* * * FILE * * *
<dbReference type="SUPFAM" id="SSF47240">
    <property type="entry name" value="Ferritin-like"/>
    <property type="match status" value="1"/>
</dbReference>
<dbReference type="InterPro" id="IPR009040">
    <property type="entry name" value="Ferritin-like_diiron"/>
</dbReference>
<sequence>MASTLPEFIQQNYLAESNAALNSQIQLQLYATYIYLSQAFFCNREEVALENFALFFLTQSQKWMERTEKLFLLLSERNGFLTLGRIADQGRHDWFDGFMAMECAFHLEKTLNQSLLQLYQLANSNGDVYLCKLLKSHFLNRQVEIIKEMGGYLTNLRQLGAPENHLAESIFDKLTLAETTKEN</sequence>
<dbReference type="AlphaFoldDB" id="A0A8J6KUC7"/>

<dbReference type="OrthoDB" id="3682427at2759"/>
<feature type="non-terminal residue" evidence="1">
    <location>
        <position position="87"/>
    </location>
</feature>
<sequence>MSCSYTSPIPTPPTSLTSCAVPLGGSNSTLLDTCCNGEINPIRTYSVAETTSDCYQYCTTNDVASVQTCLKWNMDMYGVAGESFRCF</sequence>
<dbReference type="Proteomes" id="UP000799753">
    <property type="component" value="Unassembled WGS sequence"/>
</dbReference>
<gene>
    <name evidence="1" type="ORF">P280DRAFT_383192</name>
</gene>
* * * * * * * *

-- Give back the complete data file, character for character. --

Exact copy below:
<dbReference type="SUPFAM" id="SSF47240">
    <property type="entry name" value="Ferritin-like"/>
    <property type="match status" value="1"/>
</dbReference>
<dbReference type="InterPro" id="IPR009040">
    <property type="entry name" value="Ferritin-like_diiron"/>
</dbReference>
<sequence>MASTLPEFIQQNYLAESNAALNSQIQLQLYATYIYLSQAFFCNREEVALENFALFFLTQSQKWMERTEKLFLLLSERNGFLTLGRIADQGRHDWFDGFMAMECAFHLEKTLNQSLLQLYQLANSNGDVYLCKLLKSHFLNRQVEIIKEMGGYLTNLRQLGAPENHLAESIFDKLTLAETTKEN</sequence>
<dbReference type="AlphaFoldDB" id="A0A8J6KUC7"/>

<dbReference type="OrthoDB" id="3682427at2759"/>
<feature type="non-terminal residue" evidence="1">
    <location>
        <position position="87"/>
    </location>
</feature>
<sequence>MSCSYTSPIPTPPTSLTSCAVPLGGSNSTLLDTCCNGEINPIRTYSVAETTSDCYQYCTTNDVASVQTCLKWNMDMYGVAGESFRCF</sequence>
<dbReference type="Proteomes" id="UP000799753">
    <property type="component" value="Unassembled WGS sequence"/>
</dbReference>
<gene>
    <name evidence="1" type="ORF">P280DRAFT_383192</name>
</gene>